Global warming is proceeding far faster than scientists had predicted as greenhouse gas emissions continue to build up in the atmosphere at faster-than-predicted rates, spawning environmental changes that only reinforce the climate change.
That's the word from the American Association for the Advancement of Science, according to an account of its annual meeting in the Washington Post.
The United Nations last convened the world's scientists to report on the state of climate science in 2007, but at that time, scientists were using data on greenhouse gas emissions from 2000 ... and the rate of pollution increased faster than predicted. Meanwhile, the effects of the warming climate are spawning "positive feedback" in ecological systems, causing Arctic permafrost to melt, for instance, which releases the potent greenhouse gas methane. Another major change is snowcover in the northern latitudes, which once reflected the sun's energy; in the absence of white snow and ice, the darker land, sea and forests absorb more of the sun's heat.
The cycle of warming-induced changes that only warm the atmosphere more will spiral out of control before the end of the century, according to another account of the conference, by Environmental News Service, unless governments take "decisive action" to stop releasing so much carbon dioxide from burning fossil fuels and clearing forests.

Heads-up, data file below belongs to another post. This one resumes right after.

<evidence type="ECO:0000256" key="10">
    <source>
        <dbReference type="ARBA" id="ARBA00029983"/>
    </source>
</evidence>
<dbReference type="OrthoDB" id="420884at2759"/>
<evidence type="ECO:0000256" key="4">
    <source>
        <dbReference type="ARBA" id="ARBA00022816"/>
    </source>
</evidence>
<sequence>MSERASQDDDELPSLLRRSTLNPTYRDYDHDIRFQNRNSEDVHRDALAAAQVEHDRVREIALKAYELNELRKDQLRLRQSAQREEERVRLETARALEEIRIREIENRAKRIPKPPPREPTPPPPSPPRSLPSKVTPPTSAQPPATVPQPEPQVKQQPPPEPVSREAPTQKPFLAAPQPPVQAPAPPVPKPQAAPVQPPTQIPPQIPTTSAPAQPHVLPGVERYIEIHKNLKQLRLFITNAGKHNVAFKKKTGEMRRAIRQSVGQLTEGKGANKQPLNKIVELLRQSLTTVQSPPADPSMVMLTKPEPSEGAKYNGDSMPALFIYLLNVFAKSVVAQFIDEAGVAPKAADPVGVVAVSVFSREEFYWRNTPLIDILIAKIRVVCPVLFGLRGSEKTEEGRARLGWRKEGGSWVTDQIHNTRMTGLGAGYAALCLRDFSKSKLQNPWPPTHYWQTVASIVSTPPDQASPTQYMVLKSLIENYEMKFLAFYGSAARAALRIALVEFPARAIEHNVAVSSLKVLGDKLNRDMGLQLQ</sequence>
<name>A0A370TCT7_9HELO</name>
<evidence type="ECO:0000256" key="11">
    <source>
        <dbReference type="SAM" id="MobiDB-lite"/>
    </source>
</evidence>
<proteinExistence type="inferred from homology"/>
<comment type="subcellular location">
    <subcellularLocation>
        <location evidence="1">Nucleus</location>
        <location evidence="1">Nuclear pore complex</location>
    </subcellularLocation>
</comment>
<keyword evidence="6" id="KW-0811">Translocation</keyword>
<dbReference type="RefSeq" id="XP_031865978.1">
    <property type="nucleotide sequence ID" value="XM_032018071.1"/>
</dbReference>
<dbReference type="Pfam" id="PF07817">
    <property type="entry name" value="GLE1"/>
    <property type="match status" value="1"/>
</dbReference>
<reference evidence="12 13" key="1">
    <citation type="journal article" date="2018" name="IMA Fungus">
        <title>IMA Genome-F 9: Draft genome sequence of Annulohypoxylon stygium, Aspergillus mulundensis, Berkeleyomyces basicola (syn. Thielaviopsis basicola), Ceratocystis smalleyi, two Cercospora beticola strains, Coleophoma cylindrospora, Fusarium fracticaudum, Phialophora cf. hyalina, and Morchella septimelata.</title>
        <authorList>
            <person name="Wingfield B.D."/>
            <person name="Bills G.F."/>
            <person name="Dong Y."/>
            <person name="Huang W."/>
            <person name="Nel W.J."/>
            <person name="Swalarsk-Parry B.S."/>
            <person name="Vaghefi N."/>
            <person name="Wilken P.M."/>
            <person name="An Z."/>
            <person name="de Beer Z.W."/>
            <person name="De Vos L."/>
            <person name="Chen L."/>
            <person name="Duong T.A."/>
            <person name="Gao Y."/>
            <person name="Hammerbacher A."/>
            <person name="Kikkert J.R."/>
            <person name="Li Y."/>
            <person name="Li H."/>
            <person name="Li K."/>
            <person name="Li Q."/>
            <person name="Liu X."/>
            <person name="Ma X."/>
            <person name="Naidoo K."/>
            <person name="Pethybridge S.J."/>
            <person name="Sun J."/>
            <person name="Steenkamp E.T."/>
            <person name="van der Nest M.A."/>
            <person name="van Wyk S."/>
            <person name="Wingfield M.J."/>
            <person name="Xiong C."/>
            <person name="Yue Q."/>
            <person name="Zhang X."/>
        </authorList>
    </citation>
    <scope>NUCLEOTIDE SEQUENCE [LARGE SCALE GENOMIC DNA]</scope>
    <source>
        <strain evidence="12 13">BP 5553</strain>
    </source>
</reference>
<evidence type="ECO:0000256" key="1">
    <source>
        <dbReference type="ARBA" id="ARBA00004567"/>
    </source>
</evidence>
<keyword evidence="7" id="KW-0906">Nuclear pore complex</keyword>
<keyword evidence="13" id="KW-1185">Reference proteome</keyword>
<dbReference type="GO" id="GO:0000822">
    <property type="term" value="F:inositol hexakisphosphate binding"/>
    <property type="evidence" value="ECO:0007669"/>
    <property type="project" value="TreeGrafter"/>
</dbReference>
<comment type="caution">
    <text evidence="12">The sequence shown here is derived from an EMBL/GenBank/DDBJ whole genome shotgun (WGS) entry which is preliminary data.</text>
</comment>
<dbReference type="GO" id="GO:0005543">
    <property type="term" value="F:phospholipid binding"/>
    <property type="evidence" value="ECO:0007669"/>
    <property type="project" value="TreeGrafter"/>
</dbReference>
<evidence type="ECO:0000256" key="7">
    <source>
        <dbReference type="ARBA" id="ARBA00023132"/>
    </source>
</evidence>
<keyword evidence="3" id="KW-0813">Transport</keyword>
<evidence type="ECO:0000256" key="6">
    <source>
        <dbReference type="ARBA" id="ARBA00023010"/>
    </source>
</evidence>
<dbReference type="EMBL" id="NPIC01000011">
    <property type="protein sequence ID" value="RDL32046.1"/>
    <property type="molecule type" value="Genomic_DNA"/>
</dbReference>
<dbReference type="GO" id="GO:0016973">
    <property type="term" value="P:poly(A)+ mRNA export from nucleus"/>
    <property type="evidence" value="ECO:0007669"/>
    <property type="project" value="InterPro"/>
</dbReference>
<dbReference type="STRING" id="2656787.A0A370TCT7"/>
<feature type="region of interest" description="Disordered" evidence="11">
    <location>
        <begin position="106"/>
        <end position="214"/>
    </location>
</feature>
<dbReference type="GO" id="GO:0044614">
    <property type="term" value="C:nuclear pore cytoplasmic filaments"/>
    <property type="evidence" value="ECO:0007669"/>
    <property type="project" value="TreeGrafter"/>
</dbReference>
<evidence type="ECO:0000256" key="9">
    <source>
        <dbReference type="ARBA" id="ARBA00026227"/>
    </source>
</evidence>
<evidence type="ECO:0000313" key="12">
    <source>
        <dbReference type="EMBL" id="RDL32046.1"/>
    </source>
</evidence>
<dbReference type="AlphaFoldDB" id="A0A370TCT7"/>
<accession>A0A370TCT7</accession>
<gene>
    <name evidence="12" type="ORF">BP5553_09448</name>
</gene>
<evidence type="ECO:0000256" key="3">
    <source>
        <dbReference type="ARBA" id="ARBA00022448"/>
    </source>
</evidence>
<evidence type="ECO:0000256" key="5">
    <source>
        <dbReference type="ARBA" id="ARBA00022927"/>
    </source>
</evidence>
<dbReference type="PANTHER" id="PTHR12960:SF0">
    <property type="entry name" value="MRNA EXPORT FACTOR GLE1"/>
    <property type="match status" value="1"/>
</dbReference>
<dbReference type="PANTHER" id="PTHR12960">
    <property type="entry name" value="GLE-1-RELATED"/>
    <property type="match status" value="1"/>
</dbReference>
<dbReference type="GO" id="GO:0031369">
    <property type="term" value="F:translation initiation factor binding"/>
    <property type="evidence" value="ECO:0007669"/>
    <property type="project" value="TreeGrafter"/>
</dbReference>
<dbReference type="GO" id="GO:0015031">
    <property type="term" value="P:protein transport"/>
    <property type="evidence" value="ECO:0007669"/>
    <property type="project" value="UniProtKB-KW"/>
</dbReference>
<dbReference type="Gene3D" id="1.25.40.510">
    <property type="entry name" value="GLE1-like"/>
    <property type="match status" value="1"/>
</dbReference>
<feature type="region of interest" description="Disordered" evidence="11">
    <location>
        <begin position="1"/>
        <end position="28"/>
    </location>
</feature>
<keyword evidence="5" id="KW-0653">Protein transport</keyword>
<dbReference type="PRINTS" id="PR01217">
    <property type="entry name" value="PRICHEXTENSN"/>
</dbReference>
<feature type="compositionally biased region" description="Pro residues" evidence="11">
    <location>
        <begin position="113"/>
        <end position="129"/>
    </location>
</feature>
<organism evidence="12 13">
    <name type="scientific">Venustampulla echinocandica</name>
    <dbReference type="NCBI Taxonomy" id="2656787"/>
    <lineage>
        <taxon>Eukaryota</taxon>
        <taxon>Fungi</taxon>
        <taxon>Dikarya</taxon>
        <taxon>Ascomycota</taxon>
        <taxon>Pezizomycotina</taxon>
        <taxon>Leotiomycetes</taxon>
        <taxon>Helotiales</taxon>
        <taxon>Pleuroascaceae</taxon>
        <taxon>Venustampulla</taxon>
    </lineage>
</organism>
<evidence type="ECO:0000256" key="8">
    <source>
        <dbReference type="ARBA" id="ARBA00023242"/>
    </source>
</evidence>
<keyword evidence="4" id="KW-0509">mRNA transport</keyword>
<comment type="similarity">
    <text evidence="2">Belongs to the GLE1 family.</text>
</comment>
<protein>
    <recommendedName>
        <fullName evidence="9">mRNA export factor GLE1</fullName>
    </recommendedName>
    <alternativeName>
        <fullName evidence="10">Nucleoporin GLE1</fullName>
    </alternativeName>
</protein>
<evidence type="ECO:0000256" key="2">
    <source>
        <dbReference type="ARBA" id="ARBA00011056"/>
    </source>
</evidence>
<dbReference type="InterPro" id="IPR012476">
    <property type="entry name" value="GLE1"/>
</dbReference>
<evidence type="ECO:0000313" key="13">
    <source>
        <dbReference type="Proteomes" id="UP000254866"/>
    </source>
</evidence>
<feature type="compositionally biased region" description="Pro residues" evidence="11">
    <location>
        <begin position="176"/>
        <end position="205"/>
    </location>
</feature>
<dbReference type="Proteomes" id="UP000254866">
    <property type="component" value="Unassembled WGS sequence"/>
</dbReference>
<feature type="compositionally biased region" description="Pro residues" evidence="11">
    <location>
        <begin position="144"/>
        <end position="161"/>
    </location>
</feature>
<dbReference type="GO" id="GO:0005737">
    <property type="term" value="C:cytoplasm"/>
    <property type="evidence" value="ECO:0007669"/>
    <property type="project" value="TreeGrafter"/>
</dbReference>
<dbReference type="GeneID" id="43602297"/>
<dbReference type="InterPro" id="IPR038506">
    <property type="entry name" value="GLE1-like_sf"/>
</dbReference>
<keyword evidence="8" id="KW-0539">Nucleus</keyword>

To that end, there is some good news. The Obama Administration reversed course on a Bush Administration policy this week, effectively stating that new coal-fired power plants can't be built without first considering their impact on the climate. Burning coal releases more carbon than any other fossil fuel, and coal is already used to produce roughly 50% of U.S. electricity.
Also, the massive economic stimulus package President Obama signed Tuesday funds a variety of energy efficiency and renewable energy programs at unprecedented levels:
It's important to note, however, that there are doubts about whether the energy efficiency spending for weatherization and the like will really stimulate the economy, and concern that despite greener energy investments might be offset by investments in highways or other greenhouse-gas emitting infrastructure.
For more specifics on new and expanded tax credits available for individuals, see 2009 Home Energy Tax Credits.
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